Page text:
Wednesday, March 15, 2017

An Invitation to Create {Process Art with Plastic Bottles}

We love process art, here! It has so much educational value, and allows the girls to explore their environments with their senses, express themselves through the creative arts, problem solve and make discoveries. Process art is exactly what it sounds like, it's not about creating a finished product but rather about exploring and enjoying the process.

It's this love of process art, that makes me so happy to be taking part in the Process Art Monthly Challenge, with other like-minded bloggers! Be sure to scroll to the end of this post and check out the links below to see how others are exploring with plastic bottles this month!

This post contains non-affiliate links for your convenience


I have a confession to make. When Bubbles was little we did a process art activity almost every day-she and I both delighted in exploring all the artistic mediums in different ways. Our art wall at home is still adorned with the results of some of these explorations. However, Squiggles and I barely do any art together. I find that everytime I get out the paint or glue with Squiggles I am on edge. She loves it. But the way Squiggles likes to engage with paint makes me cringe! She loves to explore it with her whole body and any paint activity generally ends with paint on her hands, arms, torso and the furniture and floor surrounding her. I just find that it's easier to give her watercolours or pencils rather than anything that might make a mess!



I am trying to overcome this aversion though! It all washes off in the end right?



Rather than come up with a special process art activity, this month, I decided to simply set up the table and invite the girls to create their way. I simply placed some watered down poster paints (because the paint is easier to clean off things when it's watered down!), PVA glue, scissors, paintbrushes and a hole punch on our art table. Originally I thought I'd also provide some A4 sheets of card but knowing how Squiggles likes a large canvas I opted to cover the table in butchers paper instead.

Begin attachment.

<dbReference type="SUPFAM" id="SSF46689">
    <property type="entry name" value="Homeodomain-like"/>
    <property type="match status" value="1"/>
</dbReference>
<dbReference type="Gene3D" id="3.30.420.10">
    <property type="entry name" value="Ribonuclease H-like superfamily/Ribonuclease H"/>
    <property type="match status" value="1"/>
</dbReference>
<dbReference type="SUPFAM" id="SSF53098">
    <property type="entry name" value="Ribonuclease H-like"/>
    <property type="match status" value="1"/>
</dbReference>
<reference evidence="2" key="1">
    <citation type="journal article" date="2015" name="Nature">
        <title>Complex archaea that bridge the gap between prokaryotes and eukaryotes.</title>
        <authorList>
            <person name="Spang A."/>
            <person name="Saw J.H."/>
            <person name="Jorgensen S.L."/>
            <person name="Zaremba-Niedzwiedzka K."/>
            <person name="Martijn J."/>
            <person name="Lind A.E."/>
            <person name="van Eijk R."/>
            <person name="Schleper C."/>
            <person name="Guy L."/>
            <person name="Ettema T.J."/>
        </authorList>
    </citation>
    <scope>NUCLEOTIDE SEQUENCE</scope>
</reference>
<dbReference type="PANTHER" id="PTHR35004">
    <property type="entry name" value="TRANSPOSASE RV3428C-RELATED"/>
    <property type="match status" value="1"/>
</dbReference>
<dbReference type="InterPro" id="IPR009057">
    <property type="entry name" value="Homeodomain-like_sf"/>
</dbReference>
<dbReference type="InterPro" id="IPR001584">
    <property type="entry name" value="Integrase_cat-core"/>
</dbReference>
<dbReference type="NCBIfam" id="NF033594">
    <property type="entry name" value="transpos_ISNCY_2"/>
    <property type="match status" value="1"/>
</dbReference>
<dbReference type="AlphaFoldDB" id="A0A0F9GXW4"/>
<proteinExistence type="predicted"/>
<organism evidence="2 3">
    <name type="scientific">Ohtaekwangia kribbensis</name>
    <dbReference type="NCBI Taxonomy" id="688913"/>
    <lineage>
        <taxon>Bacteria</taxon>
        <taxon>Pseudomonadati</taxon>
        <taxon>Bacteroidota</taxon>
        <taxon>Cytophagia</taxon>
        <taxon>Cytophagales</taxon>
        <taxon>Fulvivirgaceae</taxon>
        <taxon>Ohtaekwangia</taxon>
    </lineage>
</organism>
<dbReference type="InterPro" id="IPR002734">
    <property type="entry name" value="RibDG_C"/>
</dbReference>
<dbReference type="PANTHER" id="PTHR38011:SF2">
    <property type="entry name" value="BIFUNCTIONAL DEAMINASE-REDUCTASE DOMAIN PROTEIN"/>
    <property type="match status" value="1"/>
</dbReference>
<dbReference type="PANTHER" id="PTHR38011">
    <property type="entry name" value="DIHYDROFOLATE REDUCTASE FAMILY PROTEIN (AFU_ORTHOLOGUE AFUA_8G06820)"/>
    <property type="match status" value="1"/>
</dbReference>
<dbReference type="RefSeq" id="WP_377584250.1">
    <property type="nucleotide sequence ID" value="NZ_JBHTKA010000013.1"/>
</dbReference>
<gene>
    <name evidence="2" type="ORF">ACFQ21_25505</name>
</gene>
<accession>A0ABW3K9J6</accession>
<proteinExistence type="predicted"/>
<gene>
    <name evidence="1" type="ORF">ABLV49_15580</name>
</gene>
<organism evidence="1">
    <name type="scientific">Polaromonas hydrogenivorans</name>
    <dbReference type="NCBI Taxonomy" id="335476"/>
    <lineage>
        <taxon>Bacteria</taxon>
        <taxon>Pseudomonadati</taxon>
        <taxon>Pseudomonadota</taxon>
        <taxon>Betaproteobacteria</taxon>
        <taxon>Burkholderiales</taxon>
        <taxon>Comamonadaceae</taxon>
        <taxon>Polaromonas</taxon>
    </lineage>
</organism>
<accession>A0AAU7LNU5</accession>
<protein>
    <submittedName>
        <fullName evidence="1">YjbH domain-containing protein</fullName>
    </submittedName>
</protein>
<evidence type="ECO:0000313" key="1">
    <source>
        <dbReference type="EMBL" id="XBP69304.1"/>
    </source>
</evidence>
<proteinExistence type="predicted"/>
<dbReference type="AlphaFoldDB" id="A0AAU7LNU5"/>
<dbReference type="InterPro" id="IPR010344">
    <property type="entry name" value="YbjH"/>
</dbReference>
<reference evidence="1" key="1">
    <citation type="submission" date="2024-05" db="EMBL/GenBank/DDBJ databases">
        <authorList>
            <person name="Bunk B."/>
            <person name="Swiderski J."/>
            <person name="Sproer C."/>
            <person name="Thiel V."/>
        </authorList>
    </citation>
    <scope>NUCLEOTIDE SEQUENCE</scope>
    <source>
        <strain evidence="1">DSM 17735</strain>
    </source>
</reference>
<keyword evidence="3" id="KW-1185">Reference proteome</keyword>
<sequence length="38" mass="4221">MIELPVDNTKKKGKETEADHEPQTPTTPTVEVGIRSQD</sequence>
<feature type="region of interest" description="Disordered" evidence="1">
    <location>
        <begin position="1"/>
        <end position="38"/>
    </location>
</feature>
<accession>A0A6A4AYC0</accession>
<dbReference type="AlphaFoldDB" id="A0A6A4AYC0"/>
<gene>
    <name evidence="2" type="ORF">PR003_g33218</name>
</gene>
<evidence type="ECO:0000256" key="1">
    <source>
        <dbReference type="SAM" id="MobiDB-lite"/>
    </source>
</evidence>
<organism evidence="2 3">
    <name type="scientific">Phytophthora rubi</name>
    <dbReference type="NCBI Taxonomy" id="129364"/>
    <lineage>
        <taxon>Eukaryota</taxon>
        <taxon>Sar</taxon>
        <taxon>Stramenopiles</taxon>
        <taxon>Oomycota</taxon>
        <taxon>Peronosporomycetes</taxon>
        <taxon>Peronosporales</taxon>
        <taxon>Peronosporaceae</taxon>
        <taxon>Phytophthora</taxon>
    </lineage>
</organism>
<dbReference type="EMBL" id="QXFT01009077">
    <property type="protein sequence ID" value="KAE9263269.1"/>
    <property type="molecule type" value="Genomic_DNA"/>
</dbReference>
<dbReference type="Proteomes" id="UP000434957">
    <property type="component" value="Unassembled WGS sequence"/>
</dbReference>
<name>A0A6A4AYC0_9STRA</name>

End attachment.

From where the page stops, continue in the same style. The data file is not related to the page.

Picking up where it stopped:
Bubbles, my little artist, was the first to find the table. She immediately popped a painting top on and began printing with the bottles.




Seeing Bubbles painting Squiggles asked if she could too. I took a deep breath, let it go and told her ofcourse. She asked what we were doing and rather than give her any direction I told her she could create anything she liked. She looked over at Bubbles and then at the bottles-"I'm going to paint with the bottom of the bottle!"




Bubbles then had a go at printing with the bottoms of her bottles-she loved the rectangular shapes the empty juice bottles made.



As the girls painted, I decided to play their new CD from Chaos at Play. The girls absolutely loooove Chaos at Play and had great fun singing, "Rainbow Out of My Bum" and bopping their bottles in time to the music on the paper. I always think it's fun to add a little bit of music when we're painting.



Squiggles spent a good 5minutes printing with her bottles (a long time for her to spend on one activity!). Bubbles then asked if they could have the bottle lids to paint with too. Bubbles had fun printing with the lids but Squiggles decided to paint them with a brush...which then led to the inevitable whole hand printing!



Here's the end results-I'll let you guess whose is whose!





Now for the fun part…

Would you try this activity or have you tried another process art activity with bottles? We want to see them! Please share your pictures and stories with us on Facebook or Instagram! Be sure to check out each blogger, as we will each have a different way we explored bottles this month-leaving you with a list of the most creative process art ideas with bottles!

You may also like Remote Control Vehicle Painting. Just click the picture to read all about it!
http://squigglesandbubbles.blogspot.com.au/2015/03/remote-control-vehicle-painting.html

Please always supervise your infant/child at play.  Please stay within arms reach and never leave infants/children unattended.  You know you're infant/child best, use your own judgement-considering your infant/child's temperament, habits, behaviour and development before you play with a new play medium.


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